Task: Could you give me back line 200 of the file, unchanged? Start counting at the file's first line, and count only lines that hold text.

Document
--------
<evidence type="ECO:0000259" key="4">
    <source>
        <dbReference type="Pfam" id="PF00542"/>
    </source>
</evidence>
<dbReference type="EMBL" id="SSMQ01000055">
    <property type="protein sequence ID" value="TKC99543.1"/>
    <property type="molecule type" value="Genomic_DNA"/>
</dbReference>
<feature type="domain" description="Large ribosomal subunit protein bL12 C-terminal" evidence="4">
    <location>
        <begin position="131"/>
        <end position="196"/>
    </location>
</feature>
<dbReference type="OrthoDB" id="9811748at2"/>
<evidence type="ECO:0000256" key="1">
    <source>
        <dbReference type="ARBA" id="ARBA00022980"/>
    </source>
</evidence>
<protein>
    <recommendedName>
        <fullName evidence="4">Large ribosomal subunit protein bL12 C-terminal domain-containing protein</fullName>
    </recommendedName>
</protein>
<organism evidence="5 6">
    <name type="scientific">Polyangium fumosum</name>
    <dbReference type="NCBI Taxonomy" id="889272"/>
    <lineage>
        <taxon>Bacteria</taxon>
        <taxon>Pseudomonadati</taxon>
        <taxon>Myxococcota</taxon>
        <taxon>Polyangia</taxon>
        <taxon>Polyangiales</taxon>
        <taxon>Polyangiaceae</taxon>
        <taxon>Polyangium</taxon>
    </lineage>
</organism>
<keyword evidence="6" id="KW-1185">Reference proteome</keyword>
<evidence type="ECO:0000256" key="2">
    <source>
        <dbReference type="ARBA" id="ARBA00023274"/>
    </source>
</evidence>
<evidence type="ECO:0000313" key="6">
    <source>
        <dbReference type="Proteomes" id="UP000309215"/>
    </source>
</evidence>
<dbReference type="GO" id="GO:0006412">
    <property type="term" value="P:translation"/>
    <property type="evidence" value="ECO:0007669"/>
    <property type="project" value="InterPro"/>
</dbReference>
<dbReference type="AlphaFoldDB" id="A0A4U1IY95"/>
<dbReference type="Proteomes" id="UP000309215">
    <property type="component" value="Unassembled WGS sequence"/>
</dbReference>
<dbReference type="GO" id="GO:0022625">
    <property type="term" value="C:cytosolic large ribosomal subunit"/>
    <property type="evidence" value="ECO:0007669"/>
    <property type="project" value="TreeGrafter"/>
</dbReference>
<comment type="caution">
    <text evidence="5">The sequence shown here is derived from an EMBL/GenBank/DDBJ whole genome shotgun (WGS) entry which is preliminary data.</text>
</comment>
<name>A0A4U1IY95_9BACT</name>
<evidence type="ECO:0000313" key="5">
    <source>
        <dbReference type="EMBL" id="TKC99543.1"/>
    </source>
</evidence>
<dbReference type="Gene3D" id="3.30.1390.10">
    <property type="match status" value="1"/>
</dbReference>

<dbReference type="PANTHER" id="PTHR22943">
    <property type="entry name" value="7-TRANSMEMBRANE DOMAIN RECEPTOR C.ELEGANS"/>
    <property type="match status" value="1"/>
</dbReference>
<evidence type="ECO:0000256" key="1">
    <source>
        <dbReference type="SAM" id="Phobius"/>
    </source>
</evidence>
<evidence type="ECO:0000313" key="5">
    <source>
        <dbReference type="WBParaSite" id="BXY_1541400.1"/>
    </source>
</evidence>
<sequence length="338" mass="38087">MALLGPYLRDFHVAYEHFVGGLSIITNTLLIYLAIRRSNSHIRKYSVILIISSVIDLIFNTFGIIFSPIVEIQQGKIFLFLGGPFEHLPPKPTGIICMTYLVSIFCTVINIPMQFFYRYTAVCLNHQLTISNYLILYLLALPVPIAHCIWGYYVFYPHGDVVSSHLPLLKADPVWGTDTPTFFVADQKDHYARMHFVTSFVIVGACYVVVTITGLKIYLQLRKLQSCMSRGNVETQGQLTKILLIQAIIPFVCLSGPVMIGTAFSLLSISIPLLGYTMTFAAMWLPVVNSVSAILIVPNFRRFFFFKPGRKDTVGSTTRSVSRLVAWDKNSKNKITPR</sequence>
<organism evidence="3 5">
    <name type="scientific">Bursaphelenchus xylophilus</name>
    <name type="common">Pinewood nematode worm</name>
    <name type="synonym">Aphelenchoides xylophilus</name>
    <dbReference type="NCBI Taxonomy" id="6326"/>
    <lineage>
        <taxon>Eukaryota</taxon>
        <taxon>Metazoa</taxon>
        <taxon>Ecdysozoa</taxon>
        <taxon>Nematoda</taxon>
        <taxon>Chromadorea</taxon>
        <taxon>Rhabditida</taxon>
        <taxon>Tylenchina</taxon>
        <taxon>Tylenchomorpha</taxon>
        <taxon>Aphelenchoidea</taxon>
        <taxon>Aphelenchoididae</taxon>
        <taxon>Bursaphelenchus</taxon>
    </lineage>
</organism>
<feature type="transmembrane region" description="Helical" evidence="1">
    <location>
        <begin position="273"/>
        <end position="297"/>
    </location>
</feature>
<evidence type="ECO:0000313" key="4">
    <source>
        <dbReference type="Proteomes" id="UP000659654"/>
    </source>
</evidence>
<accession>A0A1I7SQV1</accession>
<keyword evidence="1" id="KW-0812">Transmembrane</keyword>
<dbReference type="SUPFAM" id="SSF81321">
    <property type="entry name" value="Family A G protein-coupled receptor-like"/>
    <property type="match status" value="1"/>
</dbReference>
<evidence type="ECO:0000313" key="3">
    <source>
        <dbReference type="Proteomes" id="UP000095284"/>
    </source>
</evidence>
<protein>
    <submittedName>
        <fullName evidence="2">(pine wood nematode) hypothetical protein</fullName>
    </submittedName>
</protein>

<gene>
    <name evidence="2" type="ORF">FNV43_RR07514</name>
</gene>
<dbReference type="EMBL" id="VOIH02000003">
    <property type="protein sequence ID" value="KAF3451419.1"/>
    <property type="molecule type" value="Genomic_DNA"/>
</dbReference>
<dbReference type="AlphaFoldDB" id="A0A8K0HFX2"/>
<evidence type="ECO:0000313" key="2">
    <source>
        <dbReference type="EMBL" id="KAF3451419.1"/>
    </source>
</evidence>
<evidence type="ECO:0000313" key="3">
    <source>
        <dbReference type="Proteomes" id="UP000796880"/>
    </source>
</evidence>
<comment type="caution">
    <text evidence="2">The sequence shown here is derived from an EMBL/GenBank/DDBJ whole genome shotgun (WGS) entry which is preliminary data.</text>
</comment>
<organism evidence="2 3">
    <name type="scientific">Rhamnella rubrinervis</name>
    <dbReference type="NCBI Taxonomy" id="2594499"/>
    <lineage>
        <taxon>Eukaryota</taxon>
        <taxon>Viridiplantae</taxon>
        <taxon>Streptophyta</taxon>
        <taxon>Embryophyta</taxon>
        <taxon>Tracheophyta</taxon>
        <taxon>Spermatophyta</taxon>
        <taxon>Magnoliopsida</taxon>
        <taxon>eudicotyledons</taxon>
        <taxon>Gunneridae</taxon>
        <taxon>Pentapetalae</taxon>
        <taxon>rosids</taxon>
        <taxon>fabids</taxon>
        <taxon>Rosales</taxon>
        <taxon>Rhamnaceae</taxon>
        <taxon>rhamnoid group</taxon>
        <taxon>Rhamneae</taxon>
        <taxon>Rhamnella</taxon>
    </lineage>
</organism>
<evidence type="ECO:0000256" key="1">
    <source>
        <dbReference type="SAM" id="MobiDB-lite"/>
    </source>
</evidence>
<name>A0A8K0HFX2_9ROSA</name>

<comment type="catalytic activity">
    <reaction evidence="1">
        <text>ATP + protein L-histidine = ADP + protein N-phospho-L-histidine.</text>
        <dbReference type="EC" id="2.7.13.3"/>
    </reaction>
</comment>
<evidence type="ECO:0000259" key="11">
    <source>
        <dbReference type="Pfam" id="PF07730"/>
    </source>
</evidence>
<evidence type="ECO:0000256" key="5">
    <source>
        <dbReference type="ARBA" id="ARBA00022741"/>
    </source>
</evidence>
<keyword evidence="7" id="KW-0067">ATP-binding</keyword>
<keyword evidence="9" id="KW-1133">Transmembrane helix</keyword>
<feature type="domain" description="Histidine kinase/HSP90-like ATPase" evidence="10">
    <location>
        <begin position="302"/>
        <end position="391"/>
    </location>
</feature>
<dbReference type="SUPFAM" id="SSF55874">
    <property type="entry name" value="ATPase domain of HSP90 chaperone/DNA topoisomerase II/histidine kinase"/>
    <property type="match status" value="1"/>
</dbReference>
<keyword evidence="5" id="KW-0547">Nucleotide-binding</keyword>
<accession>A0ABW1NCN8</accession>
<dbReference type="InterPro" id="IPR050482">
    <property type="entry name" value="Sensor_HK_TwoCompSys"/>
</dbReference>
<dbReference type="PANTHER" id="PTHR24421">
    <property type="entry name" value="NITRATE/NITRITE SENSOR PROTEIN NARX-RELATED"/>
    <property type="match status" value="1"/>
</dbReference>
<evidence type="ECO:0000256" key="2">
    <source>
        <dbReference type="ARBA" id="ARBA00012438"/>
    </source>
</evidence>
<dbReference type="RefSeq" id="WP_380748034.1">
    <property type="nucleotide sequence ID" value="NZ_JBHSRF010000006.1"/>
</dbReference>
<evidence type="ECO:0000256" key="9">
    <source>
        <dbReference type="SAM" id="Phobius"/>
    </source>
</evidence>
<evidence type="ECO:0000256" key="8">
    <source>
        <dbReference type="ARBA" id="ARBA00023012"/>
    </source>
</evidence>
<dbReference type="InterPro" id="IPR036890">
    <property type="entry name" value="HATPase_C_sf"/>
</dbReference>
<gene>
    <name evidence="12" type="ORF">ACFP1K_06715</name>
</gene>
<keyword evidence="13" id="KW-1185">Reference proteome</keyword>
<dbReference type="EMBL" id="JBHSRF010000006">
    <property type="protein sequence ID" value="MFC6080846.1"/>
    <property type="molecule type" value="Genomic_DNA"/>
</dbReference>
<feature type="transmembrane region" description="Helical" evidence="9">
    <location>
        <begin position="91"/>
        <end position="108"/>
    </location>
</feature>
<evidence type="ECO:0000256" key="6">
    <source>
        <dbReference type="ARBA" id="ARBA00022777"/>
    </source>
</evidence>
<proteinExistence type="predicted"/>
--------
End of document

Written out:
    <source>